It has been a long time since I have actually cringed because of a political figure talking on t.v. It hurt all the more to come from Bill – In truth, he has been a pretty good governor of my beloved New Mexico. He also really does have the most experience of all the candidates out there. So, why did he look so inept? It might have been nice if he at least put up the pretense of having thought about GLBT issues before stepping on the stage.
Until that debacle, Richardson had been my choice. He was Latino. He was Congressional Representative and Governor of New Mexico. He seemed good on the gays. That was a horrible disillusionment. Now I am back to my GayProf in ‘08 platform.
- Hillary Clinton:
Clinton was just sleazy.
I firmly believe in voting based on reality. When the presidential election rolls around in 2008 and we are facing a horrid right-wing candidate (and all the players on the field are horrid), it is a strong bet that I will support the Democratic candidate. Right now, though, messing with a left third party for the presidency is short sighted and gives the advantage to individuals like George W. Bush.
At this stage, however, it is not time for queer people to make those concessions. I understand why Clinton and Obama are taking the positions that they are taking. For them, it is about calculating their best chance to win. They figure the gays will support them anyway, so why bother having a principled position on equality?
That simply isn’t good enough. To my mind, the queer community is still so bowled over that anybody famous bothers to mention our names that we consider that more important than fighting for our actual rights. Queer people are bombarded by messages that we have no value and are causing more problems for the nation than we are worth. It’s no wonder then that some people will latch onto the first person who says, “Hey, I don’t totally hate you (even if I vomit a little when I think about what you do in the bedroom).”
What became clear from the forum is that the Democratic candidates want queer votes and really, really want queer money, but are not interested in pursuing a campaign that actually acknowledges our rights as citizens. We don’t have to be grateful for the measly crumbs offered to us by people like Clinton and Obama. Nor do we have to tolerate their lack of knowledge about history (not “our” history as queer people, but the actual history of the United States). Just because the notion of queer rights is new to them doesn’t mean it’s new to the world.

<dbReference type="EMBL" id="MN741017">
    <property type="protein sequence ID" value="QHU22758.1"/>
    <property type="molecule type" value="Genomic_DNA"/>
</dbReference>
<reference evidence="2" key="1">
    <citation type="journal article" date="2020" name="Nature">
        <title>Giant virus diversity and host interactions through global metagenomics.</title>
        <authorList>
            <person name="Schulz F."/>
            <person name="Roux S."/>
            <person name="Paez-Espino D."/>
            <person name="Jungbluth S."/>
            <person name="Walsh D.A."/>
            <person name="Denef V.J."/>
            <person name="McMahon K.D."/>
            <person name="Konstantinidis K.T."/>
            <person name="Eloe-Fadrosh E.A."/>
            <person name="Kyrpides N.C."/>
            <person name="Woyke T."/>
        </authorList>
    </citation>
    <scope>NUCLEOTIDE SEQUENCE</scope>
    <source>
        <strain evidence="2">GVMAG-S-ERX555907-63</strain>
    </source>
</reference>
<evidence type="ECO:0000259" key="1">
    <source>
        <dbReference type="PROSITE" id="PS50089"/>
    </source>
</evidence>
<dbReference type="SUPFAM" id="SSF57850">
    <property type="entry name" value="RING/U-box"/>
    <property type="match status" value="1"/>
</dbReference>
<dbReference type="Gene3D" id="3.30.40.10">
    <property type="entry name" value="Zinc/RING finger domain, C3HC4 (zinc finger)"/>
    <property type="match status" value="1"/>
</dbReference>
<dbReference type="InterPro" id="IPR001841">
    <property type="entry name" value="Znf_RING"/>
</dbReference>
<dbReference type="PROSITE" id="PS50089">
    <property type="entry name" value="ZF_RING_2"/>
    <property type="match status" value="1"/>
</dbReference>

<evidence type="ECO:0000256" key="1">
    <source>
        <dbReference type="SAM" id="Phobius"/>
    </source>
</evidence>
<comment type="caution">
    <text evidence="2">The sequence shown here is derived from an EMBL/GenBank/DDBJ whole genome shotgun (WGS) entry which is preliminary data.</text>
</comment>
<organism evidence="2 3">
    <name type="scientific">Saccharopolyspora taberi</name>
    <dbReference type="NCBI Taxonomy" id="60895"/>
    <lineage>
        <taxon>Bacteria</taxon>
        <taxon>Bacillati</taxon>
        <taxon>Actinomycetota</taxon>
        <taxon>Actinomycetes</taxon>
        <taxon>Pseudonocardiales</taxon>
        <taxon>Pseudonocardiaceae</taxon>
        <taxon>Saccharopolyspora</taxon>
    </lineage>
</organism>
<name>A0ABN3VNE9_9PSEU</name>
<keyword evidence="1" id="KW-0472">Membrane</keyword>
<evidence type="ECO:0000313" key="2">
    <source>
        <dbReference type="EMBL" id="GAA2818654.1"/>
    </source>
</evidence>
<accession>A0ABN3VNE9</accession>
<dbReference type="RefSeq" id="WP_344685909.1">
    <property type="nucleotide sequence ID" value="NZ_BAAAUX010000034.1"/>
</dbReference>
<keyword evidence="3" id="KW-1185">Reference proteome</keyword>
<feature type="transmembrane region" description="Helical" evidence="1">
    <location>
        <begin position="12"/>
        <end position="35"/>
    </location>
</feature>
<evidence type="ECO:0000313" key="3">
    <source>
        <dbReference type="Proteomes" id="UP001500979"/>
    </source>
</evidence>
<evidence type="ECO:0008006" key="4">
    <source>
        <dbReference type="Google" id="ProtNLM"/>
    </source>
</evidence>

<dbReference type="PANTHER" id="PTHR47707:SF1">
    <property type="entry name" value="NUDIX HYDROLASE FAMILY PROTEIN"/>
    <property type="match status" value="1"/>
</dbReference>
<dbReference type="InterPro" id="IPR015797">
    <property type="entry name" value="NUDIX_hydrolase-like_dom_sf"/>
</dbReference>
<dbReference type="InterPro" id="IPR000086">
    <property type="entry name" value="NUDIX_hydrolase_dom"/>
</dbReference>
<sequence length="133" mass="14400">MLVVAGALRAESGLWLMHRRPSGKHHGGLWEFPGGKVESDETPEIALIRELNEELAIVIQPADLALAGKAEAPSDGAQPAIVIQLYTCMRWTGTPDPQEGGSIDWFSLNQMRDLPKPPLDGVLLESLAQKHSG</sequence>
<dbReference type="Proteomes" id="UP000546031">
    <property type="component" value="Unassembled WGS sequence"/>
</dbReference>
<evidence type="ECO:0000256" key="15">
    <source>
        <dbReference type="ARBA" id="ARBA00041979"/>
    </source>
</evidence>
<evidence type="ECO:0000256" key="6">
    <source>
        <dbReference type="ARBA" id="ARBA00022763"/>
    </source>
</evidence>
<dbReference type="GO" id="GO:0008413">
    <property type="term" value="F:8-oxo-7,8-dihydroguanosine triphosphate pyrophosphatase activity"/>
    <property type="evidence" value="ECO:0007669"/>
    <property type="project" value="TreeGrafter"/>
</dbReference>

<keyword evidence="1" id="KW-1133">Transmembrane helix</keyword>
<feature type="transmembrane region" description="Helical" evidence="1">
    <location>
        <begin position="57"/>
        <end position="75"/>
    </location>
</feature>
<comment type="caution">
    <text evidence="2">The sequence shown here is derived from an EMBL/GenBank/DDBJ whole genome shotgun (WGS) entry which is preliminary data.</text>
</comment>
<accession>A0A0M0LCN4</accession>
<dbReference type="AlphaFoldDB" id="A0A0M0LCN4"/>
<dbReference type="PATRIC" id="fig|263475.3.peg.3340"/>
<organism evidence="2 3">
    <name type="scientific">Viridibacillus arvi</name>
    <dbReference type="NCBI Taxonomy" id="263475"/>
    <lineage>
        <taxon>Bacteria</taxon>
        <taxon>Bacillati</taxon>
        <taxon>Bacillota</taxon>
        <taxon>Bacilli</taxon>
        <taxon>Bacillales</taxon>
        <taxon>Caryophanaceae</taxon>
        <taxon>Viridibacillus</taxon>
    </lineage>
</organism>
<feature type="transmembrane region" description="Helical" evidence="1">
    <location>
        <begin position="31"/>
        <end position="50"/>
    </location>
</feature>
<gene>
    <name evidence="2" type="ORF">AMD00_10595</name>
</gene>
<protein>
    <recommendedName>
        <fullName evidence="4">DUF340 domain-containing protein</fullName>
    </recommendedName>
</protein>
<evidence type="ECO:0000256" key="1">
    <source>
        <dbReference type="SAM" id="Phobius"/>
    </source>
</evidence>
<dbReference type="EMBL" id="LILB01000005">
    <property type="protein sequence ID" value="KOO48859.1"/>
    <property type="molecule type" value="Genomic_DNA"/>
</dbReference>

First of all, queer people were critically important to both the African American and Latino civil rights movements. It’s only historical amnesia that has prevented people from discussing this more often.
Likewise, the fight for queer rights has not just benefited queer people. It goes without saying, for instance, that queer activists have been critical to the AIDS crisis. Heterosexuals who are affected by this disease owe a lot to gay men for demanding research and money to fight it.
Even less discussed, though, are the real ways that queer activism has changed ideas about sexuality and gender in this nation. Queer activists have started with the assumption that sexuality is a vitally important part of all humans' daily lives. They fought against the notion of singular “normal” sex life in favor of the freedom for all adults to pursue their own unique desires.
I do not, therefore, accept any presidential candidate who claims that my basic rights must be traded because the majority of Americans aren’t ready to grant them to me. I don’t give a fuck about offending “majoritarian sensibilities.” The majority has always resisted recognizing the rights of minorities in this nation.
Electing somebody who is willing to trade our rights because the majority of Americans don’t think we deserve any maintains the homophobia (and racism and sexism) that defines modern U.S. society. If we don’t respect our own rights enough to call Clinton, Obama, and the whole crew homophobic and hollow, then we have lost regardless of who enters the White House in 2009.
Having Democratic Candidates appear on gay television to talk at us for an hour is not a win. Having Democratic Candidates listen to us for an hour would have been.